Lakota student’s book promotes positive self-image to young girls

A Lakota East student is working on a literary project aimed at promoting positive self-image at a critical age in young girls’ lives.

Erinn Aulfinger’s Girl Scout gold award is a book she’s compiled featuring the stories of local women who have overcome difficult odds.

“As I entered high school, I saw my classmates struggle with self-esteem issues and the challenges that come with them, like eating disorders, drug usage, and cutting,” she said. “I tried to be a good friend, and encourage my peers to get help one-on-one, but I knew there had to be a way to make a bigger difference for more girls. I did some research and discovered that this is a common issue.”

“There’s a self-esteem drop for girls that occurs around age 9-11 and is deeper and longer-lasting than that of boys. Solving this epidemic before it harms more young people became my goal a little over a year ago,” she said.

The book, “Rewriting Your Story,” is now with the printer and Aulfinger plans to not only distribute it to Lakota sixth-graders, but also make it available online for girls worldwide.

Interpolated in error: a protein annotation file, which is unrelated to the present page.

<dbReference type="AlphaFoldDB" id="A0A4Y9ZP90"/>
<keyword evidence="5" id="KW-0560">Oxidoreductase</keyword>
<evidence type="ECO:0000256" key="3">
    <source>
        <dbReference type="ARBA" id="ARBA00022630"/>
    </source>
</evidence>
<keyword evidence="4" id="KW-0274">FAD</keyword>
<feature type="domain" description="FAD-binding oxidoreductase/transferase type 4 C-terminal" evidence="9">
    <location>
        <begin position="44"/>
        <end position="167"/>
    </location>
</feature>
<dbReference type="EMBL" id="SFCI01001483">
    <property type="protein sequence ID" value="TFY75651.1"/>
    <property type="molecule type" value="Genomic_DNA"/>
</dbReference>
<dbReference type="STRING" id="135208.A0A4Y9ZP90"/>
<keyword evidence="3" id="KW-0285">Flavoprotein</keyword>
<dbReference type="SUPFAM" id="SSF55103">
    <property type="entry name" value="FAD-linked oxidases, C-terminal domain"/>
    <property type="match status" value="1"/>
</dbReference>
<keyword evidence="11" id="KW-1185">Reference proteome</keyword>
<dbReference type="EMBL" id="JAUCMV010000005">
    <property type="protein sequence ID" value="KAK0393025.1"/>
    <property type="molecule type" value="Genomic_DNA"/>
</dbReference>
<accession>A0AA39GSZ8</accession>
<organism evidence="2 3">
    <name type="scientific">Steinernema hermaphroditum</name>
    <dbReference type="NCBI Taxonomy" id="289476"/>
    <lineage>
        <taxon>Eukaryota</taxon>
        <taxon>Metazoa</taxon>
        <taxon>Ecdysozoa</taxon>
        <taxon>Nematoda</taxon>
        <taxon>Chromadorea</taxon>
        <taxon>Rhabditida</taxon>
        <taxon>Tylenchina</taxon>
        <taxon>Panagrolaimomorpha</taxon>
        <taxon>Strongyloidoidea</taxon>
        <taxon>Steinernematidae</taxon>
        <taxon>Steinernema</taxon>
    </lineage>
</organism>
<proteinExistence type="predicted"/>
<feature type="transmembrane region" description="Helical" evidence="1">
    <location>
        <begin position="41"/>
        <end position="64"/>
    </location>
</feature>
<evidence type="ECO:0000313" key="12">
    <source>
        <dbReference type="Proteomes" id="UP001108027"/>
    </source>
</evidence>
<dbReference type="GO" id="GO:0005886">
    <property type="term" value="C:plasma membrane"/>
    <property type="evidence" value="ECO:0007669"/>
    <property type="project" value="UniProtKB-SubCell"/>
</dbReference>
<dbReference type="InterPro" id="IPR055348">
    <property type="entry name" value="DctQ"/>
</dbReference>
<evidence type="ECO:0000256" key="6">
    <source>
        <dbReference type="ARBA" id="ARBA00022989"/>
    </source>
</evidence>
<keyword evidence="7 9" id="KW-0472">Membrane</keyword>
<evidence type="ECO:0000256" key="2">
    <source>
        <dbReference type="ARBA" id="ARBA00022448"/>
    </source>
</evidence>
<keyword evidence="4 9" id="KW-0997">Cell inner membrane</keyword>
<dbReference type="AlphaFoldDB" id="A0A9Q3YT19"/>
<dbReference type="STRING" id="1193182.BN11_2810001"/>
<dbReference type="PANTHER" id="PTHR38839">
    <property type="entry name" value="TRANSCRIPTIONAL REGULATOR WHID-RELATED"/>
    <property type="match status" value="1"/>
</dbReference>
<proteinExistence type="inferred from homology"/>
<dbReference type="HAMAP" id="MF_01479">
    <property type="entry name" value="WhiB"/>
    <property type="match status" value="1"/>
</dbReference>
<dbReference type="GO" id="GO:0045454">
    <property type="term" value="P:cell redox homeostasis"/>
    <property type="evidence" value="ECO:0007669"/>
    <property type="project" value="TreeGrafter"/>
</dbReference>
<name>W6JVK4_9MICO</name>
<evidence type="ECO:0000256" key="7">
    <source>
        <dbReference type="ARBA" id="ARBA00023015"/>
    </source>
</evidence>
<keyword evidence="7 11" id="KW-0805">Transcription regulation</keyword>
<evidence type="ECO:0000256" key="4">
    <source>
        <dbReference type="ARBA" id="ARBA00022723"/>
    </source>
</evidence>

To get the project started, Aulfinger contacted more than 1,000 people and organizations in order to do research and to solicit inspirational stories and exercises for the book.

She received more than 40 stories from women nationwide, all of them “heartfelt and meaningful,” she said. Although she was only able to use a selection of them in the book, they span many ages, ethnicities, and backgrounds, she said.

“Their stories are therefore indicative of how the challenges to self-esteem are universal, but that you can overcome them, as these women did,” Aulfinger said.

Stories are attributed using only a first name and age to protect anonymity or to ensure the reader can picture themselves in each story, she said.

“I received stories that ranged from body image issues, eating disorders, cutting, bullying, abuse from parents or significant others, gender discrimination, and many others,” she said. “I chose to downplay the negative aspects of the stories to remain age-appropriate for my sixth grade audience, but highlighted the positive steps the women had taken to overcome adversity, in order to inspire my readers to do the same.”

Sharing her plan with others in person and through social media, Aulfinger raised the $5,000 needed to print the 80-page booklet.

“For me, seeing an increase in ‘girl power’ in the young women around me, a decrease in the bullying which is so prevalent in schools these days, and helping girls to navigate the harsh waters of middle and high school without losing their faith in themselves, is the driving force behind my spending the over 600 hours I’ve spent this past year in writing and producing my book,” she said. “I hope that girls will be inspired by the stories, look at themselves in the mirror with a smile instead of a frown, and aspire to change the world in their own unique way.”

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